Kamil Galeev Profile picture
Aug 10 14 tweets 4 min read
Yes, of course

Tourism continues = Nobody in the West really cares about what's happening and all the "outrage" about the war is just BS rhetorics

Tourism stopped = They do care after all

Visa policy of the EU has huge political significance for internal Russian politics
Tourism issue is not just tourism issue. Russian public opinion interprets it as the marker of the *real* attitude of Europe. When Macron/Scholz express a deep concern, Russian public either laughs over it or interprets it as the de facto endorsement. Empty words, no action
Visa ban may be a small action, but it is an action. Unlike words visa ban has nonzero value. This can and will be interpreted as Europe being *actually* upset about what's happening in Ukraine and probably even somewhat angry. It's a sign of actual, unironic disapproval
When you read complaints about the visa ban, keep in mind that when Russia attacked Georgia in 2008 the future leader of opposition Navalny called for deportation of all Georgians (whom he called "rodents") from Russia.

It's still in his livejournal btw
navalny.livejournal.com/274456.html Image
To sum up. Any signs of business as usual, including tourism, are viewed as acceptance/endorsement of Russia's policies. Russian people are no idiots. They get that if Russia's behaviour is unpunished, it means Russia got away with it. Putin is genius, his critics are imbeciles Image
European policies, including the visa policies have a great impact on the Russian discourse and internal politics. The better life in Russia will be, the more business as usual continues, the more Russian population will believe that everything's fine. Just chill down
Russia is extremely pragmatic and individualistic culture. Extremely. Considerations of abstract morals or humanism have *negative* value here, they're nearly universally mocked. Considerations of personal comfort and pleasure have enormous value, far more than in the West
Personal comfort is much more of a political factor in Russia than in Western Europe. If we don't feel significant discomfort, that means Putin is 100% right. It's personal comfort or discomfort that determines support of Kremlin or lack of it, not some BS moral considerations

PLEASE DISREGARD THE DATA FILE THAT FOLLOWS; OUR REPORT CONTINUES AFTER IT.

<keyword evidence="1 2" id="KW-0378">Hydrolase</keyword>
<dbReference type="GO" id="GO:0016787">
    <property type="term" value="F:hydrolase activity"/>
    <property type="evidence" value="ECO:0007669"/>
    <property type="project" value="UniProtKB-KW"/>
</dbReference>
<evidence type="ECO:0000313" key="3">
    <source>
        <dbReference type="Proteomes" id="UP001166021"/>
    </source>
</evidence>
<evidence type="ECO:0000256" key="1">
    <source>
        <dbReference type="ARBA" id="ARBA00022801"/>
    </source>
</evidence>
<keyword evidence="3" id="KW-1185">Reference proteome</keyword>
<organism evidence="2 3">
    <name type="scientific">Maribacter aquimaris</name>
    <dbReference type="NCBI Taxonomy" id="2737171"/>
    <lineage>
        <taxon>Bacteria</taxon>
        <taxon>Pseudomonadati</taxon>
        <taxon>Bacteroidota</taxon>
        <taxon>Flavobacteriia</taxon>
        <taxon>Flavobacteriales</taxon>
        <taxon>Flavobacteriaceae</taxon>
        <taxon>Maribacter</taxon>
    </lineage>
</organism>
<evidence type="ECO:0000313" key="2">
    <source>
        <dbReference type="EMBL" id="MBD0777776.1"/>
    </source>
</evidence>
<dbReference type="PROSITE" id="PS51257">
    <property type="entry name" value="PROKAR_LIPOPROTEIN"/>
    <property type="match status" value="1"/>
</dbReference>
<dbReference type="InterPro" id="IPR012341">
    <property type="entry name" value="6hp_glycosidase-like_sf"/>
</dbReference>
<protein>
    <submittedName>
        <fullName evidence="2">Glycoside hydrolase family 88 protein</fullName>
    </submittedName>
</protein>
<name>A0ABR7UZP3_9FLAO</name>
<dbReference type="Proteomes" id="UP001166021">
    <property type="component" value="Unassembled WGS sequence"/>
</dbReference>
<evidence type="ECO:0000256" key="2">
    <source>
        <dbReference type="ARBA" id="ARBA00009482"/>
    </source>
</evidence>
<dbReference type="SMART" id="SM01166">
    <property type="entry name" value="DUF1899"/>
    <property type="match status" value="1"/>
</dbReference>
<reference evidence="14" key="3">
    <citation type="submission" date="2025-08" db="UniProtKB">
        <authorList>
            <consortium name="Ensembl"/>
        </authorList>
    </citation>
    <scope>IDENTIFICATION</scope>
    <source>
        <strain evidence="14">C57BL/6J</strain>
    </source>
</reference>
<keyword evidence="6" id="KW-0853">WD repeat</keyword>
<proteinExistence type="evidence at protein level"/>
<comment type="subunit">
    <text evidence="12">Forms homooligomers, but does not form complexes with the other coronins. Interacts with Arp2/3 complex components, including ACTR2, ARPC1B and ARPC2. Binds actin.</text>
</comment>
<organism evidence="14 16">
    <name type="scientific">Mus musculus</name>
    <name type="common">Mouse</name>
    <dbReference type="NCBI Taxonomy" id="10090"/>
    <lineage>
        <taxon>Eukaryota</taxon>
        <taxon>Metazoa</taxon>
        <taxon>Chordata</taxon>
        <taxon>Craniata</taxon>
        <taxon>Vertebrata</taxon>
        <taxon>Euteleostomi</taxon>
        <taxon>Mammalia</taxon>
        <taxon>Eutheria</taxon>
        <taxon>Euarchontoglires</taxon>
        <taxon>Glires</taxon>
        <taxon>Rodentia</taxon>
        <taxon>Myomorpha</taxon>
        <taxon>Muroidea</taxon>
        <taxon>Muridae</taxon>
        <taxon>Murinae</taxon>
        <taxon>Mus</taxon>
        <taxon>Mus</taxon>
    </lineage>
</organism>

To sum up, Russian public opinion is not influenced by pictures of the dead, of destroyed cities, of the cut off heads and hands. Nobody gives a fuck. They do give a fuck about personal comfort though. And the level of comfort directly correlates with the support of regime
If you want Kremlin to go on, minimise the personal discomofort of the Russian population. If you want Kremlin to reconsider, you need to act the other way around. Even small actions like stopping tourism have huge political significance as markers of *real* attitude of Europe
Saying all of this, I find it very important to keep a one way door to *somewhere* open for the Russian citizens who want to leave. I also think it's very important to work out a viable way of surrender with a green corridor to somewhere for the Russian soldiers in Ukraine
Effect will be non-linear. I don't think that the bulk of Russian forces will surrender. They won't or at least they won't for now. But even 1% of troops actually surrendering will have a huge damaging effect on the morals, destroying the mutual trust and arousing suspicion
Add to that reasonable monetary payments for sabotage guaranteed by rich countries/organisations and it may have a paralysing effect on the fighting force. All social systems operate on trust and that will be destroying it, especially when the first saboteurs get their payment
NB: these guarantees should be made by *rich* countries or institutions. Slavs don't believe in Slavic financial guarantees, but they do believe in the Western ones. German financial guarantee is way better than the Ukrainian one in this regard. The end

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More from @kamilkazani

Oct 1
The Red Square was really crowded during the Putin's speech. Here is the context. All these buses had been bringing here бюджетники (government employees) to serve as the Putin's audience.